Mr. H. Robert Hergenroeder

Attorney General of Maryland — Opinion
May 5, 1998


Mr. H. Robert Hergenroeder Commissioner of Financial Regulation 500 North Calvert Street, Suite 402 Baltimore, Maryland 21202


Dear Commissioner Hergenroeder:

You have requested our opinion concerning restrictions on membership in State-chartered credit unions, in light of a recent Supreme Court decision, National Credit Union Admin. v. First Nat’l Bank Trust Co., 118 S. Ct. 927 (1998), that restricts membership in federally chartered credit unions. Specifically, you ask whether membership in State-chartered credit unions is limited by Maryland law to those individuals having a single common bond with all other members of the credit union. In addition, you ask whether the Commissioner of Financial Regulation has the authority to rely upon the so-called “wild card” statute to allow multiple employer groups as members in a Maryland credit union, if this breadth of membership were permissible under federal law.

Our opinion is as follows:

1. Under § 6-210 of the Financial Institutions (“FI”) Article, Maryland Code, all members of a State-chartered credit union must share with all other members a single common bond.

2. If federal law allowed multiple common bonds among members of federally chartered credit unions, the Commissioner could apply the “wild card” statute, FI, § 6-208, to permit multiple common bonds among members of State-chartered credit unions. At present, however, federal law does not allow multiple common bonds. Therefore, the Commissioner may not use the “wild card” statute to allow multiple common bonds as a basis for membership in State-chartered credit unions.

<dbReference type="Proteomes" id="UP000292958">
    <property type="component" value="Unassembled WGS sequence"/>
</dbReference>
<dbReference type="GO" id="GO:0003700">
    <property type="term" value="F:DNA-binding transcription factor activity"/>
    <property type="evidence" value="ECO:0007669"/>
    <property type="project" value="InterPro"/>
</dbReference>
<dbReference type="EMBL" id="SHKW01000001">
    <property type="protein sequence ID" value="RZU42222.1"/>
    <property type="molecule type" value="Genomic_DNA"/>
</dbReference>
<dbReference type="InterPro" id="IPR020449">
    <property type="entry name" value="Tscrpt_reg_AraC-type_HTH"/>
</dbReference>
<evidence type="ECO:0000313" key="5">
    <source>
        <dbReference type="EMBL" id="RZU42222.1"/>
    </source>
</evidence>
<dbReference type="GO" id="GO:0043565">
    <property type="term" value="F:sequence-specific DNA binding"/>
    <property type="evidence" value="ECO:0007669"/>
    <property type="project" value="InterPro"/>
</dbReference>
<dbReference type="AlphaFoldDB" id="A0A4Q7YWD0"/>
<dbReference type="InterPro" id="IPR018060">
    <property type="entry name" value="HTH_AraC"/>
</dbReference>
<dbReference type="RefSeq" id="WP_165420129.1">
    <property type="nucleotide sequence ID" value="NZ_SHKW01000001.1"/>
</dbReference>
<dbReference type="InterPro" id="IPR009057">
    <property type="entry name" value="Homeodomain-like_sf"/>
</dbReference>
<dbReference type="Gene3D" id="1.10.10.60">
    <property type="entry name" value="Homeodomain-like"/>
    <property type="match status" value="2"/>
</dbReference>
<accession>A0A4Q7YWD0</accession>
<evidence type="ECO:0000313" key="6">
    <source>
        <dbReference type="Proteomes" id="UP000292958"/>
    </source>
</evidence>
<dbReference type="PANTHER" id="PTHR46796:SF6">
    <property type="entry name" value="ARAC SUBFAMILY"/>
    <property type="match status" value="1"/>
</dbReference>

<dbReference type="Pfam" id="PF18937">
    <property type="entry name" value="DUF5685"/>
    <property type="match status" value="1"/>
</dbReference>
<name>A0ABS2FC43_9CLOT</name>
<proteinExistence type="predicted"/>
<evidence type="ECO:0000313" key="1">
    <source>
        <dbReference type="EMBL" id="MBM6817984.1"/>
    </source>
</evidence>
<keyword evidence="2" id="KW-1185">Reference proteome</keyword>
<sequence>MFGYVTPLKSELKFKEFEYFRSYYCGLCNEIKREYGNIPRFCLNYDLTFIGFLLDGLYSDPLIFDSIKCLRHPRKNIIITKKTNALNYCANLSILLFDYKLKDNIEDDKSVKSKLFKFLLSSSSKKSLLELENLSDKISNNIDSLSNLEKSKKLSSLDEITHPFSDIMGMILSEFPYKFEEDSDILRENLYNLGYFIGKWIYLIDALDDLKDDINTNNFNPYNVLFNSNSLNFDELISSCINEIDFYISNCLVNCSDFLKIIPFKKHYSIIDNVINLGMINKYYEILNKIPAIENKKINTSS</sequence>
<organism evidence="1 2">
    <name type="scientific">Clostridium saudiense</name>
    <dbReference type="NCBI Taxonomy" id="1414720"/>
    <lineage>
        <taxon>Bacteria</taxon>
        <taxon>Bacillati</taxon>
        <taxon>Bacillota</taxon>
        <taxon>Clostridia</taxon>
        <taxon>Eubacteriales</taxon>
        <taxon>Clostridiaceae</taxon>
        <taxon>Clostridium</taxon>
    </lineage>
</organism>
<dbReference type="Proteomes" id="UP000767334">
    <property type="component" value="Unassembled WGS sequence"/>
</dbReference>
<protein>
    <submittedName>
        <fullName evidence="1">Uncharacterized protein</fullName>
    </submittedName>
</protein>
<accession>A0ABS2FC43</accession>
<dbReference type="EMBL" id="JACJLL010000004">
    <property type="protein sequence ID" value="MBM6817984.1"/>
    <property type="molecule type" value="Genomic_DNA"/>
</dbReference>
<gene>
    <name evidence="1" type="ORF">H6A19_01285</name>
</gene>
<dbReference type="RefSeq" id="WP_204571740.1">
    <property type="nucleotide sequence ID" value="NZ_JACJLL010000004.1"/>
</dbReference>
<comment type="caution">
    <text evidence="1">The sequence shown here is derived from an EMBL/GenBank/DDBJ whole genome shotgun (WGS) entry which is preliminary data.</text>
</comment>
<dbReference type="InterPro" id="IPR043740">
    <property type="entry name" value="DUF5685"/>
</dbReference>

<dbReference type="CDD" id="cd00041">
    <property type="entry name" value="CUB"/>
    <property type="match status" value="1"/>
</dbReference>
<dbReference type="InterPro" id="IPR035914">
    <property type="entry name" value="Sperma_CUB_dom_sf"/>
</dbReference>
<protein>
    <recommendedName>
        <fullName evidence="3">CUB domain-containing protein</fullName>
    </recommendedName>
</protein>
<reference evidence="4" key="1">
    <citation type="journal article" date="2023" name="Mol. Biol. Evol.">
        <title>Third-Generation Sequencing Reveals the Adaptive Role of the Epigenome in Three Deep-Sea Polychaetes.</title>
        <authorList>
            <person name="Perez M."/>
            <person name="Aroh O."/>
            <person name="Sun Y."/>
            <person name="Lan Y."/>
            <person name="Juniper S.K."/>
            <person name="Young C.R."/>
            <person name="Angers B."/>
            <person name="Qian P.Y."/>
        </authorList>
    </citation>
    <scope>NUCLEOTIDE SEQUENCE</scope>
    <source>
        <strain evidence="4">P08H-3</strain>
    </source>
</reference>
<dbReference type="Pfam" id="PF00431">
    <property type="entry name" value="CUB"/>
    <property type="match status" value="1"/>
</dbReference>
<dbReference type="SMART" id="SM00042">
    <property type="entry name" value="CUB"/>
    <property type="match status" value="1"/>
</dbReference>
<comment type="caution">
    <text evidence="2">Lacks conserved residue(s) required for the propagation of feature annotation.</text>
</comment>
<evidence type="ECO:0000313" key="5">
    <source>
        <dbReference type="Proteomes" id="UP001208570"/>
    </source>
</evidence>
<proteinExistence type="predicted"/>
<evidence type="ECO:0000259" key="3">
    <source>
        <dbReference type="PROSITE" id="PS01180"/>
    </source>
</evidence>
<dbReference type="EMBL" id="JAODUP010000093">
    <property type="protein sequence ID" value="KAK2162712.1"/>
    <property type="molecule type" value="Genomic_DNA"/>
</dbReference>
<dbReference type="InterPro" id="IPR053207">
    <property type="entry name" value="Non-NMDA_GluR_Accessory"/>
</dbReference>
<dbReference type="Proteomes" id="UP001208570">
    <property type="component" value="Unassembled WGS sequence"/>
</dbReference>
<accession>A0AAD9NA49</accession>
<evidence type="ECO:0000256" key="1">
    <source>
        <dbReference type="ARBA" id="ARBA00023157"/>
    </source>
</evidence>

I The Supreme Court Decision
Section 109 of the Federal Credit Union Act, 48 Stat. 1219, 12 U.S.C. § 1759 (the “federal Act”), provides that “[f]ederal credit union membership shall be limited to groups having a common bond of occupation or association, or to groups within a well-defined neighborhood, community or rural district.” Until 1982, the National Credit Union Administration (“NCUA”) and its predecessors had consistently interpreted § 109 to require that th same common bond of occupation unite every member of an occupationally defined federal credit union.

In 1982, however, the NCUA reversed its longstanding interpretation of the federal Act and began permitting membership by multiple, unrelated employer groups. Under this revised interpretation, the common bond requirement of § 109 applied only to each employer group within a multi-group credit union, rather than to every member of the credit union. For example, under NCUA’s revised interpretation of § 109, a credit union originally formed to serve the employees of one company was allowed to expand by opening its membership to employees of many other companies. Each member would have a common occupational bond with one distinct group of members but not with other groups of members.

In National Credit Union Admin. v. First Nat’l Bank Trust Co., a group of banks and their national trade association challenged the NCUA’s approval of membership of certain unrelated employee groups in the ATT Family Credit Union. The banks claimed that NCUA’s revised interpretation misconstrued the federal Act.